As part of our Family Mission and Family Values project---the ongoing journey---we are trying to live the life we want. (even if we haven't been able to capture it on paper yet) I think this is a HUGELY important part of the process.
(Though it might just be a justification as to why I can't seem to cement it in writing yet.)
Realistically this project takes time to iron out what you most value. And to be honest, I'm a little stuck right now...call it writer's block.
So to unblock myself I've been reading and listening to others views---and unexpectedly it is changing the way I think about even some of my deepest rooted values and habits.
Case-in-point, I never would have paired values and habits together---until I heard it from the Organic Sister. It was such a new way of thinking about this that I really had to pause and give it some thought.
Your habits are your values in action.
No hiding from that.
It's one thing to say you value something (say patience) and yet yell at your kids as soon as trouble arises. The proof is in the pudding...you in fact value IMpatience...no matter what you THINK you value. This is where you have to start working out who you want to be and how you want to get there.
And it's a learning process for us. Sunday my husband and I had a fight. Over something stupid, I'm sure. He went to the store and I stayed home and ran through the whole thing in my mind. When he came back he had made a second stop to the grocery store and bought organic whipped cream so that we could make butter. Of the many things we need to learn before we have a farm (our ultimate family goal) one of them is how to make butter...and he thought of one little activity we could do together to bring us into an active role of trying to be our best selves.
No apologies needed after that.
So everyone stopped what they were doing and made butter together for the very first time.
Then the kids convinced Jon to pull out his saxophone (for the first time in TWENTY YEARS!) and show them how it worked. And for the next hour we took turns blowing on it, dancing to it and generally just laughing.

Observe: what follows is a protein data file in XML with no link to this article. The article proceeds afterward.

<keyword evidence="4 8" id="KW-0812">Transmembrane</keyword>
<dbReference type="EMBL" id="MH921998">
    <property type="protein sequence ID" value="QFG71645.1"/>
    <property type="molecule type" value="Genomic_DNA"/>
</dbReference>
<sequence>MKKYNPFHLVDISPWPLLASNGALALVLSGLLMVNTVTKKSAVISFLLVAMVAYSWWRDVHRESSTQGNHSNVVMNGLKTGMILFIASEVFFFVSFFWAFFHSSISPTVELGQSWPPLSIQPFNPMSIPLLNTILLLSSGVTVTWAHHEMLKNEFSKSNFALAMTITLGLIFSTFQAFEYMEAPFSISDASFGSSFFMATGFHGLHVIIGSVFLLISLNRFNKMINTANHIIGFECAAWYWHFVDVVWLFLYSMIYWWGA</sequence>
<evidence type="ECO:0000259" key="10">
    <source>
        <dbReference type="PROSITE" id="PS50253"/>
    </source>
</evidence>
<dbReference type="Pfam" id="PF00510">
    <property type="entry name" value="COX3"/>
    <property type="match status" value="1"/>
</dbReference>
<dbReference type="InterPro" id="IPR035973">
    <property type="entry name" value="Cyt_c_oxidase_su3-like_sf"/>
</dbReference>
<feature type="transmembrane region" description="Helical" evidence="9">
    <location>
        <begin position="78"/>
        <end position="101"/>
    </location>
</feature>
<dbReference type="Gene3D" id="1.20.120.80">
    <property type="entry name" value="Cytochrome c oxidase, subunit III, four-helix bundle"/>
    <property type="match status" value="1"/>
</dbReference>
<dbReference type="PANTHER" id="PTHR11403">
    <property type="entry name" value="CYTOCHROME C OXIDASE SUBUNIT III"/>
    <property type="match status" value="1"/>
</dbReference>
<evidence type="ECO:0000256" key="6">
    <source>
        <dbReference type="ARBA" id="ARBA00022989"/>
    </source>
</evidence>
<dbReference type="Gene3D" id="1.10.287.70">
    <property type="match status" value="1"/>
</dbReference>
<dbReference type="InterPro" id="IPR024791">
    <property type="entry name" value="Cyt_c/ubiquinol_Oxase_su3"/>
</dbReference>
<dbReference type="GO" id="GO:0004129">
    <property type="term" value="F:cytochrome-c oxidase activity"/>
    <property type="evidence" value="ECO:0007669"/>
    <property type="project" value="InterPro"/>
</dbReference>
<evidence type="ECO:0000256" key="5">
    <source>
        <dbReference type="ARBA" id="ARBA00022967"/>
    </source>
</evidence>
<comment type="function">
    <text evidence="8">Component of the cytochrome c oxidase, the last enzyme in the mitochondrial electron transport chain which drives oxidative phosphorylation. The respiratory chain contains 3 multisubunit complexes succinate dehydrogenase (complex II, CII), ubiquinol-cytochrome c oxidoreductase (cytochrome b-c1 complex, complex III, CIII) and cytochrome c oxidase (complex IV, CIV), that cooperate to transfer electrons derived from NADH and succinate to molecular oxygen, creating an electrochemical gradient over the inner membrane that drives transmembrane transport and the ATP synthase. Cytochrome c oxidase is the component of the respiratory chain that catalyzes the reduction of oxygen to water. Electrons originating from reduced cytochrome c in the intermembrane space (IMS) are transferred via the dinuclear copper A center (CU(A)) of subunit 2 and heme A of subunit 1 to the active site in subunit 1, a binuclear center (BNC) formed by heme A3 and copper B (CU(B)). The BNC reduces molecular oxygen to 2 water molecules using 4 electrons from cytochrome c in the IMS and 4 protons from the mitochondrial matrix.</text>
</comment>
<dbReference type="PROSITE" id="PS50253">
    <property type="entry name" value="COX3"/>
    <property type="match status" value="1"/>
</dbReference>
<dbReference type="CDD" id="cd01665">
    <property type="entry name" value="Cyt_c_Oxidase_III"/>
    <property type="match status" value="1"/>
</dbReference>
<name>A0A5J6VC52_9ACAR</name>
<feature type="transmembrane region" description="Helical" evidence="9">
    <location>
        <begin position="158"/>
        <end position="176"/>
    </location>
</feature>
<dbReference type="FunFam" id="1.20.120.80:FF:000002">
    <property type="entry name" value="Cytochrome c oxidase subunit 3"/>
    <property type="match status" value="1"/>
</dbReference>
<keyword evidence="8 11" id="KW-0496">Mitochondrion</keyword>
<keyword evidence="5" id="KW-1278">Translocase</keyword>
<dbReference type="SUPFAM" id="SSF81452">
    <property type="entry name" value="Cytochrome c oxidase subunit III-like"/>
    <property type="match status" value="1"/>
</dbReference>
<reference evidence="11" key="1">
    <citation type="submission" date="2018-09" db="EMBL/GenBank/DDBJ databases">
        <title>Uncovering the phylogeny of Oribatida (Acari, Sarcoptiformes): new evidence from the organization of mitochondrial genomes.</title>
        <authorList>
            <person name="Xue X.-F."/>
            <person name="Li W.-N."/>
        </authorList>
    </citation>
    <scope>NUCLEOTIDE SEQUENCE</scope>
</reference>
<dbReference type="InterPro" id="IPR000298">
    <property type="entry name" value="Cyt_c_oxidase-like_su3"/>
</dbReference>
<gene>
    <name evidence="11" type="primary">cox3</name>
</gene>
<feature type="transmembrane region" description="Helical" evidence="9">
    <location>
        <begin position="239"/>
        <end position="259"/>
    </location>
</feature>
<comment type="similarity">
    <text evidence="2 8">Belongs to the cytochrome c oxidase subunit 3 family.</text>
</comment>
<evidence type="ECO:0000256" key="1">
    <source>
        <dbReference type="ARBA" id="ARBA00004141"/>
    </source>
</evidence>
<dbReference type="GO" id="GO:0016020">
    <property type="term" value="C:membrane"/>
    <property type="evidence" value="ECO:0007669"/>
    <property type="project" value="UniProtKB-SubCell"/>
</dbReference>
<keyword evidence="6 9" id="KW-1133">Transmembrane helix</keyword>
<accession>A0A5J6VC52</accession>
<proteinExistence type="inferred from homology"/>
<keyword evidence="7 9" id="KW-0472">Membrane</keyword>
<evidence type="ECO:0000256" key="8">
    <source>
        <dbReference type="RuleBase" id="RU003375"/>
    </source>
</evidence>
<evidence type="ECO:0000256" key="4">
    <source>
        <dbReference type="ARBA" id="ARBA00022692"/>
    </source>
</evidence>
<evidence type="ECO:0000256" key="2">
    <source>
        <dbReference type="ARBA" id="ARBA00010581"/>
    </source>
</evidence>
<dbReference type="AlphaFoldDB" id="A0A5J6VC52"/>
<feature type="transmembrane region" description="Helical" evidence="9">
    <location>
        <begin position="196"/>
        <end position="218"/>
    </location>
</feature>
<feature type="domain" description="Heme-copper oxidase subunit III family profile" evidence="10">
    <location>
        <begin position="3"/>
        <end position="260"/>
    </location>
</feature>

I love the New Year. No offense to Christmas, I love Christmas. But I also love when it's over. I'm usually ready for a return to the routine, and to refocusing on what's important.
This year we have decided to focus on setting our family goals. After years of reading articles about finding your parachute and 7 daily habits and all of that...I've decided to put the knowledge to practical use. We are going to make our way through 2013 (and hopefully 2014-the rest of our lives) with the goal of improving ourselves as individuals by improving ourselves as a family.
I first encountered this idea of unity goal setting 10 years ago during a 3-day Franklin Covey seminar at work. At the end of the three days we were charged with writing the Mission, Vision and Value Statements for our company. It didn't mean much to me at the time (because I was 24 and couldn't have cared less), but I see now how having a singular mission for a group of people can help keep your goals focused and ever-present.
To kick off this project we started by doing a family vision drawing. This came from the Families With a Purpose Blog, specifically from their 31 days to Fresh Starts calendar, which divides a bunch of these activities (and others) into easily planned daily chunks. Some are as simple as cleaning out a closet, others more time consuming, like creating your Mission Statement.
The question was posed: draw a picture of your ideal family life. (Our future, our goal, our vision...our heart and soul) We cleared the table, and sat down with hot tea, blank paper and colored pencils to begin our evening's journey.
There were laughs and stories and silliness. All in all, it was a pretty perfect night. Our family vision pictures came out nearly as I would have expected. Farm animals, love, adventure, reading, exploring and being happy were reoccurring themes throughout almost everyone's drawing. (I am glad for that, I was little afraid that legos and Disney princesses would be more prevalent)
For the most part the kids seemed to understand that we were aiming for true happiness, not passing fancies like toys. There were a lot of grappling hooks and rockets in Luke's picture...but he swears it's because true familial happiness lies in exploration...even in outer space. And really...who can argue with that?
Becoming Maggie Blue is the journey to becoming the person I want to be. After many years of living a conventional life, we decided to move to Alaska and live on a boat. Currently we're traveling full time in a camper with our two kids, exploring North America. We have no plan beyond going slowly and seeing all there is to see, and taking the time to connect and be together as much as possible in these special years.